Faithlife Sermons

A Knife And Fork Kind Of Faith - The steaks couldn't be higher!

Good Morning!
I hope all of you had a great week.
Last weekend we looked at the comparison between Jesus, Melchizedek, and Aaron.
The author wants the church to see the distinct differences between all three of these priests.
He is purposefully pointing out the flaws in the priest in comparison with Jesus’s perfection.
We looked at the story of Abram and how, over and over, he didn’t do what God told him and it delayed the promises that God made.
The blessings of God always follow obedience.
In our passage today we are going to see the author very quickly change the tone of his message.
Over the last week or so, I have been watching an episode of Alone, Season 3.
Explain the premise of the show.
During this season, one of the contestants kept saying something that resonated with me so much.
It embodies the desire that I have for learning for myself and for our church.
I did some googling and I think it was originally said by Orrin Woodward.
“Are you willing to give up what you are, to become what you want to be?”
As we move into our study today, this is the mindset that we need.
In order for us to become more like Christ, we have to allow him to change who we are.
In looking up that quote I ran across this one by F.B. Myer.
“If you are not willing to give up everything for Christ, are you willing to be made willing?”
God’s ability to work in our lives is limited to our willingness to let him change who we are into who we can be.
It is my prayer and hope that you won’t hear these words of God in a discouraging way, but that it would encourage you to be willing to change.
Or at least be willing to be made willing.
Let’s read that together and we will break it down.
Hebrews 5:11–6:3 CSB
11 We have a great deal to say about this, and it is difficult to explain, since you have become too lazy to understand. 12 Although by this time you ought to be teachers, you need someone to teach you the basic principles of God’s revelation again. You need milk, not solid food. 13 Now everyone who lives on milk is inexperienced with the message about righteousness, because he is an infant. 14 But solid food is for the mature—for those whose senses have been trained to distinguish between good and evil. 1 Therefore, let us leave the elementary teaching about Christ and go on to maturity, not laying again a foundation of repentance from dead works, faith in God, 2 teaching about ritual washings, laying on of hands, the resurrection of the dead, and eternal judgment. 3 And we will do this if God permits.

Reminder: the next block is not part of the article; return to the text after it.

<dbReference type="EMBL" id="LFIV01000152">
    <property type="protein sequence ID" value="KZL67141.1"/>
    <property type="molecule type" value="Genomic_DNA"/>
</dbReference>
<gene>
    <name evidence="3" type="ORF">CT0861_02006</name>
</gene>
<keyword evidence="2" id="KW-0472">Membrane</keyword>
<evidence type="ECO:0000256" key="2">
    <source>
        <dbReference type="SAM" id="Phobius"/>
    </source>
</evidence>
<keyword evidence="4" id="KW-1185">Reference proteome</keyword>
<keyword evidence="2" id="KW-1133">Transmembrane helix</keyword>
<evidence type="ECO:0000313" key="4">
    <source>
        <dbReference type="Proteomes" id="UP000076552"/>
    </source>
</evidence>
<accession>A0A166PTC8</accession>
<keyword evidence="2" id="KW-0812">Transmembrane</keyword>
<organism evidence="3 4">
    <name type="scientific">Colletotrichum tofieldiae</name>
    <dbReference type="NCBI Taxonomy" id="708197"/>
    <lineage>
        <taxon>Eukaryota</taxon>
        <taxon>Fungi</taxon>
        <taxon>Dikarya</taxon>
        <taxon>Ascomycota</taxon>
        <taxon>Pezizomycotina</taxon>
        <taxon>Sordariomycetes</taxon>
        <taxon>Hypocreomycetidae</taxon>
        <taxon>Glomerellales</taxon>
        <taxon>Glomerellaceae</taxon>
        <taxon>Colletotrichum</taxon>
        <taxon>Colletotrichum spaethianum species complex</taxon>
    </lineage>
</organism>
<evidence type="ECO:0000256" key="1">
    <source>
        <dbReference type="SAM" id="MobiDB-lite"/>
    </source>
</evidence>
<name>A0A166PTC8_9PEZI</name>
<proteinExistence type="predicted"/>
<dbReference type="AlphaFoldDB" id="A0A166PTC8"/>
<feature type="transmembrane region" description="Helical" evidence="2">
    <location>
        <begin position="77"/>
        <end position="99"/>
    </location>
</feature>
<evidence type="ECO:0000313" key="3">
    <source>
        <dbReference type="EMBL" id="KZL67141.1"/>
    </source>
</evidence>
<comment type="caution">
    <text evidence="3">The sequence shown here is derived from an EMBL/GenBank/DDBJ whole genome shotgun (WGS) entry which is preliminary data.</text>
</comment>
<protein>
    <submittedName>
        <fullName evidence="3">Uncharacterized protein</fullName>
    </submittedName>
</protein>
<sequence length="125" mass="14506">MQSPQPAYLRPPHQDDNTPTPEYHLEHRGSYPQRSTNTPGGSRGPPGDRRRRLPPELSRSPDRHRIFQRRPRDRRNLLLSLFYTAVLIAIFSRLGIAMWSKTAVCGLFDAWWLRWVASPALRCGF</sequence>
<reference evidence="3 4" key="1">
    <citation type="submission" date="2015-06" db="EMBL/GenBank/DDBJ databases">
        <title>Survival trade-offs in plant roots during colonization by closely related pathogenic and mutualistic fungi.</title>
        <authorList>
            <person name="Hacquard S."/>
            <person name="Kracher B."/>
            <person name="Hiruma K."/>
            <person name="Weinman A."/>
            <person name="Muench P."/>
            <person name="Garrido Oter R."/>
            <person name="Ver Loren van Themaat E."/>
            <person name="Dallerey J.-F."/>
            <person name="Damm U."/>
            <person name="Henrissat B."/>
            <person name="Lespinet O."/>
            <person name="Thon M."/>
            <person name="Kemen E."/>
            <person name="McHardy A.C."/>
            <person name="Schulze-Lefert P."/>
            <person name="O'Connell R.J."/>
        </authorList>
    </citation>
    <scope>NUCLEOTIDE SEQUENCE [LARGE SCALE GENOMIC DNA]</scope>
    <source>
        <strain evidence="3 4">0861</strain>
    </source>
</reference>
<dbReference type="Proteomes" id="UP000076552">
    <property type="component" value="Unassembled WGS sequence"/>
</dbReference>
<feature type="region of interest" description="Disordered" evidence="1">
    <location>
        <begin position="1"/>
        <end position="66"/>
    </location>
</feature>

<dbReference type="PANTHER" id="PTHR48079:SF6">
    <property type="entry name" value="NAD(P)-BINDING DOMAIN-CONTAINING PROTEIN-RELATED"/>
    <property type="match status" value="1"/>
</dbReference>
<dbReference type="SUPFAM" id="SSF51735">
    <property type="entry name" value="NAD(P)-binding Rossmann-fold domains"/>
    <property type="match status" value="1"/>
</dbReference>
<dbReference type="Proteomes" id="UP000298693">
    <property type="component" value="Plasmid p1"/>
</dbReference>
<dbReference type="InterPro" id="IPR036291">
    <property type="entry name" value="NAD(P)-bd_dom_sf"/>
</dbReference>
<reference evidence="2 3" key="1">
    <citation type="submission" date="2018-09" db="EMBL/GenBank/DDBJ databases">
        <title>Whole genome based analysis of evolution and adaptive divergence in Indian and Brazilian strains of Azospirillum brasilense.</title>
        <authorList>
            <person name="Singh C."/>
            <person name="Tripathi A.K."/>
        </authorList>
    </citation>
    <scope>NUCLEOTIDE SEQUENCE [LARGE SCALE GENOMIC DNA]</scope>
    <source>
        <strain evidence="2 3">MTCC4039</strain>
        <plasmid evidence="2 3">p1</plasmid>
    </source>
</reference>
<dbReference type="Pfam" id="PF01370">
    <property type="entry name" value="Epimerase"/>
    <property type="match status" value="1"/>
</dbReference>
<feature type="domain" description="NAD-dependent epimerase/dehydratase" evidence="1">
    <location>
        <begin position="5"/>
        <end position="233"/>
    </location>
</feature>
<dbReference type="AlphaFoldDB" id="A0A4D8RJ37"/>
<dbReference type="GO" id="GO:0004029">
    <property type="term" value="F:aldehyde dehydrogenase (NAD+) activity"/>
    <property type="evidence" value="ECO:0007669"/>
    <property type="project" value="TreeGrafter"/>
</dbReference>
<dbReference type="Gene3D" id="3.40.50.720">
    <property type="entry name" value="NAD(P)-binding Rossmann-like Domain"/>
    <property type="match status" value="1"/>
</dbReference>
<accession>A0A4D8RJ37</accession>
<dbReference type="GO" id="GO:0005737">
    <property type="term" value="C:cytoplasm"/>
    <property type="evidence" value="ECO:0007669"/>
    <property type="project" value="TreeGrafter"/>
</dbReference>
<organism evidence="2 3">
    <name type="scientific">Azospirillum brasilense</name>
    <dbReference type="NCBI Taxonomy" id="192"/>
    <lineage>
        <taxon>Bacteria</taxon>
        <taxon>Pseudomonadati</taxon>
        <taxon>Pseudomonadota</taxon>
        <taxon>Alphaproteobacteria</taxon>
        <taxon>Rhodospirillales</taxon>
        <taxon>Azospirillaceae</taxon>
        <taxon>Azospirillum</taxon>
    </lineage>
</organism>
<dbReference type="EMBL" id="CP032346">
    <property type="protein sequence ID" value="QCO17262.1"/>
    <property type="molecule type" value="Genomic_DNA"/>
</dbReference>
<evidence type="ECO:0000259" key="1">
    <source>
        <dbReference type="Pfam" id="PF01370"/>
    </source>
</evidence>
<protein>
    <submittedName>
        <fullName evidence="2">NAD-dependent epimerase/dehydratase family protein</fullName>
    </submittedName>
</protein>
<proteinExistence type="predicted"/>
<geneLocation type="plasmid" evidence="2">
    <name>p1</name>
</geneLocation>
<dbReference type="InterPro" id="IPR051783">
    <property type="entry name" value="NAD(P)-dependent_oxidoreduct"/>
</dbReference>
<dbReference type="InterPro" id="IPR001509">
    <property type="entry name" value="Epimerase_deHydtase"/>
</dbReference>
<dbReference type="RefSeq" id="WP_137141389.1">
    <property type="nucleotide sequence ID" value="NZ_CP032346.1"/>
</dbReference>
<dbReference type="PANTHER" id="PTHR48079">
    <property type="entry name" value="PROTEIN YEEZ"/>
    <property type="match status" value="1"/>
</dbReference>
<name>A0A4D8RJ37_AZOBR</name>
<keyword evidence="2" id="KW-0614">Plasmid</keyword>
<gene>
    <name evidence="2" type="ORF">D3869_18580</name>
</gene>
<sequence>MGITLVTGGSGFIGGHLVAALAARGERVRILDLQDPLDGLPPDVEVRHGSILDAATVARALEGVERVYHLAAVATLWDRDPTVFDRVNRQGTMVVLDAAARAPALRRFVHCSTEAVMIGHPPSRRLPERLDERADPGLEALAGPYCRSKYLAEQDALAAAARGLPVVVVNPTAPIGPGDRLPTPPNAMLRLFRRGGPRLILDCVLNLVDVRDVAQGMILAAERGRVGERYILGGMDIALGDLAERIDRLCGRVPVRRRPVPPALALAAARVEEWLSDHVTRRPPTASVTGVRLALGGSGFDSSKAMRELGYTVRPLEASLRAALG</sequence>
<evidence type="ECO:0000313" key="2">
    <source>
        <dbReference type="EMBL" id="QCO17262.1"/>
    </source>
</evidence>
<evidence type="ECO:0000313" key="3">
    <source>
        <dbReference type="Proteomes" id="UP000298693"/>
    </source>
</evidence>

It is obvious that the author of this book knew the people that he was writing to.
But today, rather than you hearing this coming from my perspective, I want you to examine your own life.
There are two things that all of us need to think about today.
First, where do you find yourself in these last four verses of Hebrews 5?

Are you drinking milk when you should be eating meat?

As an aside, it is good to drink milk when you are at that spiritual age.
The phrasing here was common to the early church and maybe to you as well.
Paul says something similar to the church of Corinth in his first letter.
1 Corinthians 3:1–4 CSB
1 For my part, brothers and sisters, I was not able to speak to you as spiritual people but as people of the flesh, as babies in Christ. 2 I gave you milk to drink, not solid food, since you were not yet ready for it. In fact, you are still not ready, 3 because you are still worldly. For since there is envy and strife among you, are you not worldly and behaving like mere humans? 4 For whenever someone says, “I belong to Paul,” and another, “I belong to Apollos,” are you not acting like mere humans?
Both Paul and the author of Hebrews are examining the lives of their people and finding that their focus is everywhere but on where it should be.
This morning, as you think about your own life, how would you honestly evaluate it?
Is the bulk of your time focused on yourself and your desires or are you focused on the calling God has placed on your life?
We need to address that everyone starts by being feed milk and that is good.
We cannot bypass that stage.
We aren’t born as adults.
If you are a new believer, you are still learning the basics of what it means to be a follower of Christ, that is precisely what you need to be learning.
The beauty of this process is that all of us are in different places along this growth journey.